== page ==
S6.4.9.7 of FMVSS No. 403 requires:

    When tested in accordance with S7.12.1, each handrail must 
withstand 445 N (100 pounds force) applied at any point and in any 
direction on the handrail without more than 25 mm (1 inch) of 
displacement relative to the platform surface. After removal of the 
load, the handrail must exhibit no permanent deformation.

In addition, S6.4.9.9 of FMVSS No. 403 requires:

    When tested in accordance with S7.12.2, each handrail must 
withstand 1,112 N (250 lbf) applied at any point and in any 
direction on the handrail without sustaining any failure, such as 
cracking, separation, fracture, or more than 100 mm (4 inches) of 
displacement of any point on the handrails relative to the platform 
surface.

The noncompliant lifts do not meet the displacement requirements of 
S6.4.9.7 and S6.4.9.9.
    Braun described its noncompliance as follows:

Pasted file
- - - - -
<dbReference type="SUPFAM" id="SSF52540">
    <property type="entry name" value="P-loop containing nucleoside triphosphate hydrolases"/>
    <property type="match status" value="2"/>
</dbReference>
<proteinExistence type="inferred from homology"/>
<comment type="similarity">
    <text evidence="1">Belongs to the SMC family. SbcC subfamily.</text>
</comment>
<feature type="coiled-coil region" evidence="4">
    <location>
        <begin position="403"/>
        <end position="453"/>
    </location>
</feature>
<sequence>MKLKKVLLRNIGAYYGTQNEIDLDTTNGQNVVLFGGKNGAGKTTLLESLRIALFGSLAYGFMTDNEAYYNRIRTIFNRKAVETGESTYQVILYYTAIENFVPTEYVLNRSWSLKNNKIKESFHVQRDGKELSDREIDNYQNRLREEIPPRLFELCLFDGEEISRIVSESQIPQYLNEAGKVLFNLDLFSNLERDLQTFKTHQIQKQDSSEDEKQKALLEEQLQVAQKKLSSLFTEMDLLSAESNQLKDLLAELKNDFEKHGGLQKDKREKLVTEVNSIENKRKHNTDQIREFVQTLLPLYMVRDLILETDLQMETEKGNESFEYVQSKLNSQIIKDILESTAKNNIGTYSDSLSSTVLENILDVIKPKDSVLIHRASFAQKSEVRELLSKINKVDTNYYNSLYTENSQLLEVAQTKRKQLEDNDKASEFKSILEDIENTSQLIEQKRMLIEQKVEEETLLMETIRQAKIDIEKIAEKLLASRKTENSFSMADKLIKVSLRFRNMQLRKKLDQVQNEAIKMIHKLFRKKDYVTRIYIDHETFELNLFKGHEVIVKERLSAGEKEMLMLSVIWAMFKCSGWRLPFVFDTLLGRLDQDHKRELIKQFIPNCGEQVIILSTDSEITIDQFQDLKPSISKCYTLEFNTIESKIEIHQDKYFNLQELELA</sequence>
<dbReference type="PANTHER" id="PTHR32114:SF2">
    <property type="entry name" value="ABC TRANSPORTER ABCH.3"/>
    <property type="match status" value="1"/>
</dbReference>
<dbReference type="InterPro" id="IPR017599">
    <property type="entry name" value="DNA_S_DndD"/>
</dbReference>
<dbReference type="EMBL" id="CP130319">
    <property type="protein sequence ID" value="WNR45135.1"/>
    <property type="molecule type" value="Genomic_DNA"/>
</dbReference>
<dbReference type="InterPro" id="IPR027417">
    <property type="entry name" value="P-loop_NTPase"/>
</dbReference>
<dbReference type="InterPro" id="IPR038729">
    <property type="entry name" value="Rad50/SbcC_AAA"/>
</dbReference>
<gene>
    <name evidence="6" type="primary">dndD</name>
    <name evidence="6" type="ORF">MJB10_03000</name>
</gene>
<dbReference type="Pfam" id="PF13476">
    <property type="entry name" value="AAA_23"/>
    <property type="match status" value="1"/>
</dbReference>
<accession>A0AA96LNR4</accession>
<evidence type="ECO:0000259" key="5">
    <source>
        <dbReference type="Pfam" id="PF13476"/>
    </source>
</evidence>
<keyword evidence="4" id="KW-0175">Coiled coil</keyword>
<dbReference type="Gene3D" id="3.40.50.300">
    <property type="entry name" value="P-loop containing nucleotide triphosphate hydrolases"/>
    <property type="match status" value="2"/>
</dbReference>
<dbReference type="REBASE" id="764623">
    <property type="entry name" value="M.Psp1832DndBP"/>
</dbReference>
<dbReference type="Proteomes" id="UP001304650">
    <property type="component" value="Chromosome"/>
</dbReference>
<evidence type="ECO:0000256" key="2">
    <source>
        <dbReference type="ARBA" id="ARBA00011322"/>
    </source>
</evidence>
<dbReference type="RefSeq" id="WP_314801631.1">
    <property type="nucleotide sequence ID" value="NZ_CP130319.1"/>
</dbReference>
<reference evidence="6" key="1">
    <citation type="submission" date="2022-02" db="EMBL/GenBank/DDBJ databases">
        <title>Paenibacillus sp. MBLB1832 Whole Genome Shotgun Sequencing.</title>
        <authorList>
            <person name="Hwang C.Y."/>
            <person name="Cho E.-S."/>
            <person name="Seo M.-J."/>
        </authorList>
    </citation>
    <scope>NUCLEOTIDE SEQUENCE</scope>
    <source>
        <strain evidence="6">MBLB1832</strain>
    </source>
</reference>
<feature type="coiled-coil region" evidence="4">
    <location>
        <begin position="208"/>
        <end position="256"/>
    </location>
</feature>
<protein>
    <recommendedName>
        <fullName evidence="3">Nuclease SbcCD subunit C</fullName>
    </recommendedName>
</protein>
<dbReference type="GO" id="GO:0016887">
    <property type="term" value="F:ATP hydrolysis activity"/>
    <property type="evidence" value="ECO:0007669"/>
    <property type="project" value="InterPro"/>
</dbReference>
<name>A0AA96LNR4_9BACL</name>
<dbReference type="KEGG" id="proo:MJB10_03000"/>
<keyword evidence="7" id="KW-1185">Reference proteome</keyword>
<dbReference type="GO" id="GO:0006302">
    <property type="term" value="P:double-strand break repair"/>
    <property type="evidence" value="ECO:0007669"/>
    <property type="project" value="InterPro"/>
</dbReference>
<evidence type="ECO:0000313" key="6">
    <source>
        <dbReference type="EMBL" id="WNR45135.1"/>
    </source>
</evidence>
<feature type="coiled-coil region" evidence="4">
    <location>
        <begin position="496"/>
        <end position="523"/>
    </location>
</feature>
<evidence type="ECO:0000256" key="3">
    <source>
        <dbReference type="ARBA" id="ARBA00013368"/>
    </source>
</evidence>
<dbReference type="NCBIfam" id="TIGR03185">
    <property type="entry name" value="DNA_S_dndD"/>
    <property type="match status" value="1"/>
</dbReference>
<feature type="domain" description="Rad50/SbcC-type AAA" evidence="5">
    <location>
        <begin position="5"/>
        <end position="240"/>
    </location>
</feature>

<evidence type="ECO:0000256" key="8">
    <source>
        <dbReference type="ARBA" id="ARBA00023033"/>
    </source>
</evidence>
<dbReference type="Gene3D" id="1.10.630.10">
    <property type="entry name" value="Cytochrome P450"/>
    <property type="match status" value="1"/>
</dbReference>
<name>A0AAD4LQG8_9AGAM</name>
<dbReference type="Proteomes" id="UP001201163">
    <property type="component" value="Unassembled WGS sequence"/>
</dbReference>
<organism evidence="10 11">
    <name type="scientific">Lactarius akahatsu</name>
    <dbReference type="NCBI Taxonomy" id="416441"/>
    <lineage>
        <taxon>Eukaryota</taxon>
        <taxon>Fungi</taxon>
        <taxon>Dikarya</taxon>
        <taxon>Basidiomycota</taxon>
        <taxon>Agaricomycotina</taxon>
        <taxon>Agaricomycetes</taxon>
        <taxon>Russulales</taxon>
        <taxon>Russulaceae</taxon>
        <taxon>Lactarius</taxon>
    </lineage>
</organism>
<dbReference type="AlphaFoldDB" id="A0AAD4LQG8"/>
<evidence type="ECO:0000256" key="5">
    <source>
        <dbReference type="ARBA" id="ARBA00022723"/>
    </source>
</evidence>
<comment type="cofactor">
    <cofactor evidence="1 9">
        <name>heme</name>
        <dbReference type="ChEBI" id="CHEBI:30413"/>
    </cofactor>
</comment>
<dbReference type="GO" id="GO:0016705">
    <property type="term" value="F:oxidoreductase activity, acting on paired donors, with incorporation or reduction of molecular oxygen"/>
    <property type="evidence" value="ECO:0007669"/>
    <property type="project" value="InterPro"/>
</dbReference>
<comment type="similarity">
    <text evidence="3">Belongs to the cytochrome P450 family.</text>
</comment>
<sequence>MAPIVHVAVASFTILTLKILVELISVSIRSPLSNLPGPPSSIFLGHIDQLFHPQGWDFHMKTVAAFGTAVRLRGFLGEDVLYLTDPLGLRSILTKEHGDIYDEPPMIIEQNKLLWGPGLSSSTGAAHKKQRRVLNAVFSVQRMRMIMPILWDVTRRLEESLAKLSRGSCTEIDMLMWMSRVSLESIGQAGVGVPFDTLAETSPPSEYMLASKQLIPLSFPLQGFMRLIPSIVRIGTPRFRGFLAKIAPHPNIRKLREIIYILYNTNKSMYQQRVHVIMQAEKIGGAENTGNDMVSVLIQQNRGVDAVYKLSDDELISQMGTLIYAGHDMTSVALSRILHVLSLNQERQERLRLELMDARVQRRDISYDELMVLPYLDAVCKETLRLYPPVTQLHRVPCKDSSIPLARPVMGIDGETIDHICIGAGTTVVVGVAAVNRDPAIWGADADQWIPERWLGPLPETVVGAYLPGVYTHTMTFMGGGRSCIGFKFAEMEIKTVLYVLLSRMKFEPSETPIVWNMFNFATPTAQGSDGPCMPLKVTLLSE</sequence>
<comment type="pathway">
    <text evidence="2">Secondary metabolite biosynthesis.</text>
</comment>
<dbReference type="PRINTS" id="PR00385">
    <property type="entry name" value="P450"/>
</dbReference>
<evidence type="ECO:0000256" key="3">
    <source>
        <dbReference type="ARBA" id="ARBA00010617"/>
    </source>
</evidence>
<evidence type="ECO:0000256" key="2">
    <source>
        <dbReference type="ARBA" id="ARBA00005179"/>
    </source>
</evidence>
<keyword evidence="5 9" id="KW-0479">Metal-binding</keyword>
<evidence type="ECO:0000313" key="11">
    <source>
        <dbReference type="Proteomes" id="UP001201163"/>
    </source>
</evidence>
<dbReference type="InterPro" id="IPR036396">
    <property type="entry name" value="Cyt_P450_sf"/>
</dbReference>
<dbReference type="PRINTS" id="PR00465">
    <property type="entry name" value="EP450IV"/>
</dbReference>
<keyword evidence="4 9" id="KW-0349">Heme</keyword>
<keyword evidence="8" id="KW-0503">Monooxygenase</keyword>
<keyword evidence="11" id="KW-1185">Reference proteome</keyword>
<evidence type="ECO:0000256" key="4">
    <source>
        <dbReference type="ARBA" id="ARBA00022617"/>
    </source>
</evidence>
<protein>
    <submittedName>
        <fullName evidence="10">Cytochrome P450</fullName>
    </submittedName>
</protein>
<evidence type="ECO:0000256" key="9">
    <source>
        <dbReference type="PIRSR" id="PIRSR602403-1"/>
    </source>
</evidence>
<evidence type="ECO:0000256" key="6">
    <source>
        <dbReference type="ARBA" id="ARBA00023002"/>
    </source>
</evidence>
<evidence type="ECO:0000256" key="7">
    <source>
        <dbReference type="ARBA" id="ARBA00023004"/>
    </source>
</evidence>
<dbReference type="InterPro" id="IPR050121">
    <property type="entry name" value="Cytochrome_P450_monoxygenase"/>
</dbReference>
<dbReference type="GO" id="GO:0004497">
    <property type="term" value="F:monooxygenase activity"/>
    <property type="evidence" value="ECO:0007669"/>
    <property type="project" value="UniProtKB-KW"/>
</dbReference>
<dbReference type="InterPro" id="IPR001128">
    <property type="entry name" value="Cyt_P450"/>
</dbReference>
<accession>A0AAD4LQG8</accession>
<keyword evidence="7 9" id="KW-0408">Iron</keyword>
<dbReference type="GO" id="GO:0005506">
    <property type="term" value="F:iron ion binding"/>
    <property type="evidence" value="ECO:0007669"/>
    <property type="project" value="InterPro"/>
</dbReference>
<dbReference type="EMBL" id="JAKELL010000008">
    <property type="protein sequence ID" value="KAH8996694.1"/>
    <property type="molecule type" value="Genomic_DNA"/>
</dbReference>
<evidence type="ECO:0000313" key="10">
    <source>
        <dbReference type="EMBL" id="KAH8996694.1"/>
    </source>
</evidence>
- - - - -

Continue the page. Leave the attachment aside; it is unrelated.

Following compliance tests conducted by the National Highway 
Traffic Safety Administration at MGA Research Corporation in 
Burlington, Wisconsin, The Braun Corporation has confirmed through 
its investigation that it manufactured and distributed approximately 
15,992 wheelchair lifts (from April 1, 2005 to July 19, 2006) whose 
handrails are unable to meet the requirements for displacement as 
defined in S6.4.9.7 and S6.4.9.9 of the standard.

Braun has corrected the problem that caused these errors so that they 
will not be repeated in future production.
    Braun believes that this noncompliance is inconsequential to motor 
vehicle safety and that no corrective action is warranted. Braun stated